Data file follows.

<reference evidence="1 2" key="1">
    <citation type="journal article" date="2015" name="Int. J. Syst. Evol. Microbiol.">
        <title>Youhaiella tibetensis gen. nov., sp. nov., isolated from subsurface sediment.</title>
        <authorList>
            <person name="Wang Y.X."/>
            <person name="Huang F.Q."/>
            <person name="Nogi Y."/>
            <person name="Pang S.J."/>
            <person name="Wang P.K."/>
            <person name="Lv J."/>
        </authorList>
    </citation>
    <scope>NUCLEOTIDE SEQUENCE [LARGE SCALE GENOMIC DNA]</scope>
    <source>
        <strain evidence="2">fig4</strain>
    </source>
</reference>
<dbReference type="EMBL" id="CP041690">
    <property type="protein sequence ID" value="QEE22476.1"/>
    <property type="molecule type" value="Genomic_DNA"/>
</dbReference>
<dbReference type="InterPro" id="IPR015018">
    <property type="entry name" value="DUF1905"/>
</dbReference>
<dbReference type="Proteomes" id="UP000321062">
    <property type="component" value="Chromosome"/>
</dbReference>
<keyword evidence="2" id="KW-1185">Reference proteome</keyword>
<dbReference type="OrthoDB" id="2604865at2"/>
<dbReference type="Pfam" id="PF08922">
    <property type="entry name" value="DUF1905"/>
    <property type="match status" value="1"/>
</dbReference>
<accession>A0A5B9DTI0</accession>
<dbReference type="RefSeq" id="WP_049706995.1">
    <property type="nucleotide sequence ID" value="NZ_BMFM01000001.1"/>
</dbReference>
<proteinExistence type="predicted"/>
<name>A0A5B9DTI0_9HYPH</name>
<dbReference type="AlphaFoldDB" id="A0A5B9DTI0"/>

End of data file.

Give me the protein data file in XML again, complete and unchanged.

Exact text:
<reference evidence="1 2" key="1">
    <citation type="journal article" date="2015" name="Int. J. Syst. Evol. Microbiol.">
        <title>Youhaiella tibetensis gen. nov., sp. nov., isolated from subsurface sediment.</title>
        <authorList>
            <person name="Wang Y.X."/>
            <person name="Huang F.Q."/>
            <person name="Nogi Y."/>
            <person name="Pang S.J."/>
            <person name="Wang P.K."/>
            <person name="Lv J."/>
        </authorList>
    </citation>
    <scope>NUCLEOTIDE SEQUENCE [LARGE SCALE GENOMIC DNA]</scope>
    <source>
        <strain evidence="2">fig4</strain>
    </source>
</reference>
<dbReference type="EMBL" id="CP041690">
    <property type="protein sequence ID" value="QEE22476.1"/>
    <property type="molecule type" value="Genomic_DNA"/>
</dbReference>
<dbReference type="InterPro" id="IPR015018">
    <property type="entry name" value="DUF1905"/>
</dbReference>
<dbReference type="Proteomes" id="UP000321062">
    <property type="component" value="Chromosome"/>
</dbReference>
<keyword evidence="2" id="KW-1185">Reference proteome</keyword>
<dbReference type="OrthoDB" id="2604865at2"/>
<dbReference type="Pfam" id="PF08922">
    <property type="entry name" value="DUF1905"/>
    <property type="match status" value="1"/>
</dbReference>
<accession>A0A5B9DTI0</accession>
<dbReference type="RefSeq" id="WP_049706995.1">
    <property type="nucleotide sequence ID" value="NZ_BMFM01000001.1"/>
</dbReference>
<proteinExistence type="predicted"/>
<name>A0A5B9DTI0_9HYPH</name>
<dbReference type="AlphaFoldDB" id="A0A5B9DTI0"/>